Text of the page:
Make your online presence fit in with the Belgian market

A guide to localisation for Belgium

1 Overview

We’ve created this guide to help you get closer to your Belgian customers. A web presence that is in tune with Belgium’s culture will make your customers feel well disposed to you, and give them confidence in doing business with you. Get the little details right, and you'll be in a good position right from the start in your new market.

2 Main Language

Dutch, and French are the official languages of Belgium. Even though it is a multilingual country, most customers would expect communications to be in Dutch. Most Belgians can speak English, and the majority of business communications would expected to be carried out in English.

Three distinct cultures exist in parallel in Belgium. These are Flanders with a mainly Dutch-influenced populace, Wallonia with a mainly French-influenced populace, and the North East which has a mainly German-influenced population.

It is therefore important to address people in their preferred language. If you are in any doubt, address people in English.

In the capital Brussels there are two official languages: Dutch and French.

3 Formality

Should you be formal or informal when addressing your customers?

Because Flemish is a naturally down to earth, plain-speaking language, people expect to be communicated to in a straightforward way.

With the exception of professors and lawyers, you shouldn’t address people by their titles. This is looked at as being too formal.

When first doing business with people, avoid addressing them by their first name until you have a firm relationship with them.

If you choose to address your customers in French, use the more formal term of “vous” instead of “tu.”

Writing about your company or your product in too exuberant a manner will flag you up as not being in tune with Belgian locals.

If you have a financial product, a legal service, or are talking about money, you should adopt a more formal tone and style.

4 Numbering systems and formats

Numerals

Decimal separator

This is a comma (,),
e.g. 1,5 hours.

Thousands separator

This is a full stop (.),
e.g. 1.524 people.

Telephone numbers

The country code is 32.
International calls have a 00 prefix.
All domestic calls have a 0 prefix.

Telephone numbers don’t have one set format and can vary between nine or ten numbers. The area code is separated from the main number by a dash (-).

Good to know

Belgians write out numerals from one to twenty and use numerals for numbers above twenty,
e.g two, six,
e.g. 22, 57.

5 Currency format

The Belgians trade in Euros. This is represented by the euro symbol € and its trading three letter code is EUR. The € is placed after the figure. The coin denomination is the cent represented by a c.

The note denominations are 500 € 200 € 100 € 50 € 20 € 10 €.
The coin denominations are 50c, 20c, 10c, 5c, 2c, and 1c.

When writing a financial amount in a contract it is compulsory to write the amount in the format 200 EUR e.g. “pay the amount 200 EUR.”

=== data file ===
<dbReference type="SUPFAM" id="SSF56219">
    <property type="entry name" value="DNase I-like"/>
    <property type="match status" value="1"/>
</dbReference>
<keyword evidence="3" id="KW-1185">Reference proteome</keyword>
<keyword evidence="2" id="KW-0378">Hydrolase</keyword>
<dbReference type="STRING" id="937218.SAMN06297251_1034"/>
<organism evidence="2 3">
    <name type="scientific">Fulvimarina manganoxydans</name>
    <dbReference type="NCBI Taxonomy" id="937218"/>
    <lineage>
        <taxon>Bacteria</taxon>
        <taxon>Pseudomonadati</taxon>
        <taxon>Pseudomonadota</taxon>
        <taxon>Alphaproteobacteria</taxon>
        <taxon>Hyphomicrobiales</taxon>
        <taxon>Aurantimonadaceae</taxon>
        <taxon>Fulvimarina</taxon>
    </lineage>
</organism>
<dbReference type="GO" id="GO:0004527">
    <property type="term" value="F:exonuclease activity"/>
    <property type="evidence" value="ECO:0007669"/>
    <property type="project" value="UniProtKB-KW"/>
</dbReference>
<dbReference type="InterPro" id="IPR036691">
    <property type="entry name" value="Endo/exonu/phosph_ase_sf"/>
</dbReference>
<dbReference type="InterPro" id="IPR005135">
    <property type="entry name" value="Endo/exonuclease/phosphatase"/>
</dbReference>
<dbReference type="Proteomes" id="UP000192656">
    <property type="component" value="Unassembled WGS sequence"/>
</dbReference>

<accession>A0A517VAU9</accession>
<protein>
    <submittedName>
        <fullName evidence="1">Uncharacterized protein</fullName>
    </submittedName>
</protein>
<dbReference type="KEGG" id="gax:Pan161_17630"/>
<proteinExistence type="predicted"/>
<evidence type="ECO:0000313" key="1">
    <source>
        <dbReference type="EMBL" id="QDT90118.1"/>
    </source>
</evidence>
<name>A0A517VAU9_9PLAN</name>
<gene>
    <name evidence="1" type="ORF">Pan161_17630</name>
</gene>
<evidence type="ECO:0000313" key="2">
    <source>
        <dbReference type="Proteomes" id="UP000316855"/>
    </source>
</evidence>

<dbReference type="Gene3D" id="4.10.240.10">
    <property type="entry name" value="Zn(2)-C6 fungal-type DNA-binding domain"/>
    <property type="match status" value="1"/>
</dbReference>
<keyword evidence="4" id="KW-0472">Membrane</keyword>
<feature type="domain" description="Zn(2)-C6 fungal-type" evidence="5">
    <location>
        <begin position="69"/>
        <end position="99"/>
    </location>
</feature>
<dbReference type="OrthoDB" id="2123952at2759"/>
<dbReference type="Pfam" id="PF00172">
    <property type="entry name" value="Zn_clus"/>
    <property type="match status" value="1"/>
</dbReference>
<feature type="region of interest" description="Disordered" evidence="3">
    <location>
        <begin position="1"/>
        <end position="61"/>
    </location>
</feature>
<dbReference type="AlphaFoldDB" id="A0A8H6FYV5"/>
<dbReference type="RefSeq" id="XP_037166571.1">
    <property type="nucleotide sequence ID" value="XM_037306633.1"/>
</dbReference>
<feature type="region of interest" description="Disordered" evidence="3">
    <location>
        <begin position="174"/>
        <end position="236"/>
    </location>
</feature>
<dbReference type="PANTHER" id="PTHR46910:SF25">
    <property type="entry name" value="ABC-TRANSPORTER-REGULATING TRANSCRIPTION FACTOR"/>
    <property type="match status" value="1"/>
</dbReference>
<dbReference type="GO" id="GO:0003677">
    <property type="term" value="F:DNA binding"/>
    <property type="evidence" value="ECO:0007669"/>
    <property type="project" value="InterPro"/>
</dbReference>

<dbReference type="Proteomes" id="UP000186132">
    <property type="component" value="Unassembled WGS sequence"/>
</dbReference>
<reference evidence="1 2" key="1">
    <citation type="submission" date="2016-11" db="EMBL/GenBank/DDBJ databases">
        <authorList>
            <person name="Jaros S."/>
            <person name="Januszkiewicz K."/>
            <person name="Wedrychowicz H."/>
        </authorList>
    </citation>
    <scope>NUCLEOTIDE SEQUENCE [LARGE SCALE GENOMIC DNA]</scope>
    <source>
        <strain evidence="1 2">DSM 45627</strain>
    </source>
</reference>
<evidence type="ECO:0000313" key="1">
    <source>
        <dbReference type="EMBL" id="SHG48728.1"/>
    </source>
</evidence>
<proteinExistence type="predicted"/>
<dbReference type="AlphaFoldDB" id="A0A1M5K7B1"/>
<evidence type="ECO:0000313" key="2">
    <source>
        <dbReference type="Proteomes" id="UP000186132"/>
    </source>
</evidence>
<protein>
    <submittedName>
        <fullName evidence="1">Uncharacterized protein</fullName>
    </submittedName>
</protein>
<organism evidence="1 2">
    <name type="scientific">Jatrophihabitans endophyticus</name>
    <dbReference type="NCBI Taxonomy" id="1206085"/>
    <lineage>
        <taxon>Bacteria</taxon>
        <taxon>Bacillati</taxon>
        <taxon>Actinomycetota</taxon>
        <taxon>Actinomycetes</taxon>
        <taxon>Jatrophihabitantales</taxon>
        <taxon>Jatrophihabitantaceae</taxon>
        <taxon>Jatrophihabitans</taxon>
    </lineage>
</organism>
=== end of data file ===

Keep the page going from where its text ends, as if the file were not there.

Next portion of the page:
6 Dates and times

Date and time formats

In Belgium the date format is DD/MM/YYYY,
e.g. 24/03/2017.

When writing the date in full, use a full point after the day. So in English it is: "Sat.9 Sep 2017".

7 Hour formats

The 24-hour clock is used in Belgium.

When writing, time is expressed in the 24-hour format using a colon to separate hours and minutes,
e.g. 20:00 in Belgian English.

  • Belgian English: 20:00
  • Belgian Dutch: 20u00
  • Belgian French: 20h00

The 24-hour format is favoured on digital devices like PCs, phones, tablets, etc. and is the standard format on Android where the separator is a colon,
e.g. 14:24.

8 Working days

Standard working days in Belgium are Monday to Friday.

9 Things to avoid in the Belgian market

Every culture has different superstitions and traditions which are always worth noting, especially when entering a new market.

The Belgians consider the number 13 to be unlucky.

10 Important rules

We’ve found the top translation rules to follow in a new market. Take a look, and you will sound like a local in no time.

  1. Try not to stay too close to the English source when you choose your words and word order, as this will result in a literal, unnatural sounding translation

  2. Be wary of using old-fashioned terms e.g. 'koppeling' instead of 'link'

  3. Be careful not to use too many English terms that have perfectly fine Dutch translations

  4. Stay clear of colloquialisms and expressions used in your language, as they may not translate in your Belgian market. For example local slang

  5. Take account of cultural differences so you don’t confuse or offend your Belgian audience. For example, avoid mentioning Boxing Day as this is purely a British tradition

  6. Be careful with tone. English source texts can be overly enthusiastic or overly apologetic. The Dutch language is more down to earth and straightforward

11 Additional guidelines

Discover how to ensure your website is local in tone and language in our website localisation guide.